US hospitals see rise in invasive strep A infections behind 15 UK deaths

At least four children's hospitals in the U.S. are seeing an increase in severe strep A infections, NBC News reported Dec. 14. 

The infections are caused by group A strep bacteria and while most are mild, on rare occasions, the bacteria can get into the bloodstream and cause invasive group A strep. Invasive infections can trigger pneumonia, cellulitis, necrotizing fasciitis, and streptococcal toxic shock syndrome. 

Children's hospitals in Arizona, Colorado, Texas and Washington told NBC they're seeing higher numbers of severe cases this year compared to past years, and the CDC told the news outlet it is hearing anecdotal reports from some physicians "of a possible increase in [invasive group A strep infections among children in the United States" and is "talking with surveillance sites and hospitals in multiple states to learn more."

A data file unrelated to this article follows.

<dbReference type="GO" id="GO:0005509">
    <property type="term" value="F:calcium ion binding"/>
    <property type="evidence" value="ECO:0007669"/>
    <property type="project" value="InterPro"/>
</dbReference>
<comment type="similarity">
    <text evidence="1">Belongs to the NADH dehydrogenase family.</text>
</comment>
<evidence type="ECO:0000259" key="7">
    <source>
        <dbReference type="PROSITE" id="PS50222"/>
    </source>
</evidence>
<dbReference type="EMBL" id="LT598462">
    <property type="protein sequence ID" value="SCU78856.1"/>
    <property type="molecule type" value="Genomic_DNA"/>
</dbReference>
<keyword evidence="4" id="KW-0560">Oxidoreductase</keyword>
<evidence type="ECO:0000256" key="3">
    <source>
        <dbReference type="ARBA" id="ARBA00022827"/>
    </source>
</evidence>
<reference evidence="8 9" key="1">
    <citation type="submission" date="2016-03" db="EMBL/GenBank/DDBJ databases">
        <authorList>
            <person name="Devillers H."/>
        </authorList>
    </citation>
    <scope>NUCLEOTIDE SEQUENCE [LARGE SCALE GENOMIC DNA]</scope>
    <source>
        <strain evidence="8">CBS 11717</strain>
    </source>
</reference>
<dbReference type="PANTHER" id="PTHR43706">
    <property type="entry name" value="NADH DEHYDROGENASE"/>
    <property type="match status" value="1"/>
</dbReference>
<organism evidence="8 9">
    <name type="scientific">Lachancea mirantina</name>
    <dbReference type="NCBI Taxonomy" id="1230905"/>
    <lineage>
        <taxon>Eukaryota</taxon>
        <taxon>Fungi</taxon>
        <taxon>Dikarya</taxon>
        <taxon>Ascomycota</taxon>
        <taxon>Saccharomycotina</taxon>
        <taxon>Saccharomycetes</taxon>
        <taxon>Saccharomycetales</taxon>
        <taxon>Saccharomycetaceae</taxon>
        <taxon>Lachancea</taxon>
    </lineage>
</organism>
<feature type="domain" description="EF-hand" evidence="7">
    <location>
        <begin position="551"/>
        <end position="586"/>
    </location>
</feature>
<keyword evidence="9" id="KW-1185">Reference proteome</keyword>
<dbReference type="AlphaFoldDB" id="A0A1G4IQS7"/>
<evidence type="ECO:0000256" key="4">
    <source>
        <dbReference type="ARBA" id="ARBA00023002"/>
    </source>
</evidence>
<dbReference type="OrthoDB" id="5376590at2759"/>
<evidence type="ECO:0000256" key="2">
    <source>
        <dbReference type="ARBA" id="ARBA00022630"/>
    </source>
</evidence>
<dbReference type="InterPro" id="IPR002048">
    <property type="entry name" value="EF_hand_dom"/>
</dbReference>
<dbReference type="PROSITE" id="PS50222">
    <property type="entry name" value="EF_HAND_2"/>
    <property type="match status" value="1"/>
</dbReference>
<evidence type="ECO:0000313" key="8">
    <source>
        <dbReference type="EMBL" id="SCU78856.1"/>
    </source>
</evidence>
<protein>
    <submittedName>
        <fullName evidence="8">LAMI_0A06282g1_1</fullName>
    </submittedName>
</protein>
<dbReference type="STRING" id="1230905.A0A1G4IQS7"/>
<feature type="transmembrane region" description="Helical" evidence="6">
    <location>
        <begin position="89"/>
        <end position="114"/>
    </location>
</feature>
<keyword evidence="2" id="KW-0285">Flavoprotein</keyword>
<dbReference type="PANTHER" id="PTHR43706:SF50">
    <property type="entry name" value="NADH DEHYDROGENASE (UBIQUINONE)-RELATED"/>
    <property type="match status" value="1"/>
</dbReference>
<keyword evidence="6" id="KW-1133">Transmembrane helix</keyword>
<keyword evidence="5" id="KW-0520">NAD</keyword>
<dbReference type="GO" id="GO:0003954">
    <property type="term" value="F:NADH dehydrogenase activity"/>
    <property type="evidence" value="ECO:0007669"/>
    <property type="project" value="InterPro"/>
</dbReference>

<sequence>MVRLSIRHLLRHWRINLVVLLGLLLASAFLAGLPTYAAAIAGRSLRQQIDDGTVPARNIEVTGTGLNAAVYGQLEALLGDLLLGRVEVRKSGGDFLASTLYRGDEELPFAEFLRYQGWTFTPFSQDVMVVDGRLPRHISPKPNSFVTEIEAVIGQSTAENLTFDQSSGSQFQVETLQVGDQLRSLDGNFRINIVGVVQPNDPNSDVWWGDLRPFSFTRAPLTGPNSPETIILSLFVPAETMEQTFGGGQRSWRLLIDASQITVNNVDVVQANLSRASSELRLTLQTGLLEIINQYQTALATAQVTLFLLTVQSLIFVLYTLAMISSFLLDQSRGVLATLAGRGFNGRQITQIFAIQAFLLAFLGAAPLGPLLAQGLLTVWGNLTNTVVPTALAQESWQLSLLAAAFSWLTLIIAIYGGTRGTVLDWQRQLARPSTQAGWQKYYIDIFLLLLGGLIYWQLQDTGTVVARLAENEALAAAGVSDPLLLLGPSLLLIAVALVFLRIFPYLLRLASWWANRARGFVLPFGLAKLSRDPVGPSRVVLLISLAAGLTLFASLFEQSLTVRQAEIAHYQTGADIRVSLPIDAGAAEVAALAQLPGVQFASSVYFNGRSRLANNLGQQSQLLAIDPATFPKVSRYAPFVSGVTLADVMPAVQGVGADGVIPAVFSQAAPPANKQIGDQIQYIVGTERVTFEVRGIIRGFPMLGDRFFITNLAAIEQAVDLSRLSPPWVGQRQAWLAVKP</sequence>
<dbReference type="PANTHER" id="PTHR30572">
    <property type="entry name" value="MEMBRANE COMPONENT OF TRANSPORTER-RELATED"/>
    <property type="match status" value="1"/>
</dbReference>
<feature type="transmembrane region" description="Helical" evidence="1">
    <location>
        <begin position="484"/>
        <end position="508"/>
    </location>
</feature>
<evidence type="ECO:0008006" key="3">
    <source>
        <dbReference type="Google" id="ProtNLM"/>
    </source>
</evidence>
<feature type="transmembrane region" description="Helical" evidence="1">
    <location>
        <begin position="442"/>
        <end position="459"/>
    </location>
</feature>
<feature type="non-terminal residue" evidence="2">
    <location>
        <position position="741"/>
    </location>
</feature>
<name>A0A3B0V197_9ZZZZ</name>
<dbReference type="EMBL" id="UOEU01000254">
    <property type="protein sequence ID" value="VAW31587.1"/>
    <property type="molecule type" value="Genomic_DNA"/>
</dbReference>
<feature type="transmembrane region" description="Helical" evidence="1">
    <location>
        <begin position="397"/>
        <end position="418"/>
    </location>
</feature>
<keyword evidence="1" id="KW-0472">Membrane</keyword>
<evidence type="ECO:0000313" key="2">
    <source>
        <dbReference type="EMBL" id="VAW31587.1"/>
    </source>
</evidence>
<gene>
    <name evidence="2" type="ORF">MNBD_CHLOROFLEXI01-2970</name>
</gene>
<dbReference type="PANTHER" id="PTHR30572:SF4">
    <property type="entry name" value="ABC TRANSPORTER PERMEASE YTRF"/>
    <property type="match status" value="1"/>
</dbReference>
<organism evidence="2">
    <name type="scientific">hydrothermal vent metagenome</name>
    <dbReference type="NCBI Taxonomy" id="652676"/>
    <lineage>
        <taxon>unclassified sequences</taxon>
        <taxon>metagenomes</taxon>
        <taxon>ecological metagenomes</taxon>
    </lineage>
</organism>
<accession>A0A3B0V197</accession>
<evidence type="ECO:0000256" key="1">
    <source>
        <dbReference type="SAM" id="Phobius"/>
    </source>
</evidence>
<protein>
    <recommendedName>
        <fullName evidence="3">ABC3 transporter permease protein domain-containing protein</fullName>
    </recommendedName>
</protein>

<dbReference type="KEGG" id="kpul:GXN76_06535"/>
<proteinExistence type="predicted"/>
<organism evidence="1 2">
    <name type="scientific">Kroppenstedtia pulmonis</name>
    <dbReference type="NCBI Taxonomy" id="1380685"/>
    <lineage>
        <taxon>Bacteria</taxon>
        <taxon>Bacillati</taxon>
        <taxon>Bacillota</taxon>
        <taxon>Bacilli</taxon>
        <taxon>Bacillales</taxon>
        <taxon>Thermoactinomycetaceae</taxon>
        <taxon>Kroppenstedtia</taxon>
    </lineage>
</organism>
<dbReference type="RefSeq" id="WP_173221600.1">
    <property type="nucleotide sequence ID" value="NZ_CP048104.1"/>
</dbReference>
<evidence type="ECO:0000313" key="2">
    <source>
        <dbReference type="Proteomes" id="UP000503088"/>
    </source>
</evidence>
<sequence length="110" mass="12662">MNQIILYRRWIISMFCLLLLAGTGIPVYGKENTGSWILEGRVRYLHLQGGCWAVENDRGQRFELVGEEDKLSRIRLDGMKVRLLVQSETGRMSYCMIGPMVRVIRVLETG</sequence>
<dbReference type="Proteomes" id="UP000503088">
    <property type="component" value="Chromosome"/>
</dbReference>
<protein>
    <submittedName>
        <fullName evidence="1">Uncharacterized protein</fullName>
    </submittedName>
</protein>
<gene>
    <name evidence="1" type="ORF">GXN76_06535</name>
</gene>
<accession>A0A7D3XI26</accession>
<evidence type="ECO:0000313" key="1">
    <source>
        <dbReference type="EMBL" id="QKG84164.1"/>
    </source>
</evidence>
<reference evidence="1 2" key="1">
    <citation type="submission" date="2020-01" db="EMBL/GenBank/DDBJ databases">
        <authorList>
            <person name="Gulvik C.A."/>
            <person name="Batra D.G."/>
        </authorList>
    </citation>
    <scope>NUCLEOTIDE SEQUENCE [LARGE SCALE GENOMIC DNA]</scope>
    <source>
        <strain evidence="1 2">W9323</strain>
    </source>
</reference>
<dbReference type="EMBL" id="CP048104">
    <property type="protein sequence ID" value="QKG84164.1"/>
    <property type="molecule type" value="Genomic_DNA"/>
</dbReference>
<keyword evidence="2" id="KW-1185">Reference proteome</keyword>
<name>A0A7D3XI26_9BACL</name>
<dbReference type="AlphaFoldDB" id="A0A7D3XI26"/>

At least 15 children in the U.K. have died from invasive group A strep since September. 

Texas Children's Hospital in Houston said it recorded about 60 cases of potentially invasive infections in October and November, "a greater than fourfold increase" compared to the same period last year, James Versalovic, MD, PhD, pathologist-in-chief at the hospital, told the news outlet. 

Even though some hospitals are seeing an uptick, physicians told NBC the absolute number of invasive A strep cases being seen isn't comparable to the reach of the flu or respiratory syncytial virus. The CDC said it is still looking into why severe group A strep infections are particularly affecting kids right now, given anyone can develop an invasive infection, though believes it may be related to the current surge in respiratory viruses.

"Oftentimes, kids who develop severe group A strep infections will start out with having a viral respiratory infection," Sam Dominguez, MD, infectious disease specialist at Children's Hospital Colorado in Aurora, told NBC

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